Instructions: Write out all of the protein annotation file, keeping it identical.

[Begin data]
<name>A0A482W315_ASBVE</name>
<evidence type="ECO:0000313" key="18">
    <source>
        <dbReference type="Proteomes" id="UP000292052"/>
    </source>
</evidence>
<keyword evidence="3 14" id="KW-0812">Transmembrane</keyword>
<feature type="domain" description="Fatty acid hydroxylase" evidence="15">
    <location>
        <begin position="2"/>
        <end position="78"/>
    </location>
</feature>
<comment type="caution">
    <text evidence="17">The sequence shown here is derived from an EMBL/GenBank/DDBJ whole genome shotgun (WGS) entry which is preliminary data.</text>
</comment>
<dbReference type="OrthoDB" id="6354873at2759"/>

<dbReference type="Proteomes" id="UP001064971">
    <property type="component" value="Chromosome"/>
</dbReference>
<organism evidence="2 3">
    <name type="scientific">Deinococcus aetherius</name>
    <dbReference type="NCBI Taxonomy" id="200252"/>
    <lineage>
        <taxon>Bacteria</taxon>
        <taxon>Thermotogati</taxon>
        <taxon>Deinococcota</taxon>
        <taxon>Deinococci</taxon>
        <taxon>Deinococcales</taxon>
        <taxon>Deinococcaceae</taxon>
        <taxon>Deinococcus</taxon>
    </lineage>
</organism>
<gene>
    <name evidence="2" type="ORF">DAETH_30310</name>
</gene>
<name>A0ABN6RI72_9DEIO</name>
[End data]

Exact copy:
<name>A0A482W315_ASBVE</name>
<evidence type="ECO:0000313" key="18">
    <source>
        <dbReference type="Proteomes" id="UP000292052"/>
    </source>
</evidence>
<keyword evidence="3 14" id="KW-0812">Transmembrane</keyword>
<feature type="domain" description="Fatty acid hydroxylase" evidence="15">
    <location>
        <begin position="2"/>
        <end position="78"/>
    </location>
</feature>
<comment type="caution">
    <text evidence="17">The sequence shown here is derived from an EMBL/GenBank/DDBJ whole genome shotgun (WGS) entry which is preliminary data.</text>
</comment>
<dbReference type="OrthoDB" id="6354873at2759"/>

<dbReference type="Proteomes" id="UP001064971">
    <property type="component" value="Chromosome"/>
</dbReference>
<organism evidence="2 3">
    <name type="scientific">Deinococcus aetherius</name>
    <dbReference type="NCBI Taxonomy" id="200252"/>
    <lineage>
        <taxon>Bacteria</taxon>
        <taxon>Thermotogati</taxon>
        <taxon>Deinococcota</taxon>
        <taxon>Deinococci</taxon>
        <taxon>Deinococcales</taxon>
        <taxon>Deinococcaceae</taxon>
        <taxon>Deinococcus</taxon>
    </lineage>
</organism>
<gene>
    <name evidence="2" type="ORF">DAETH_30310</name>
</gene>
<name>A0ABN6RI72_9DEIO</name>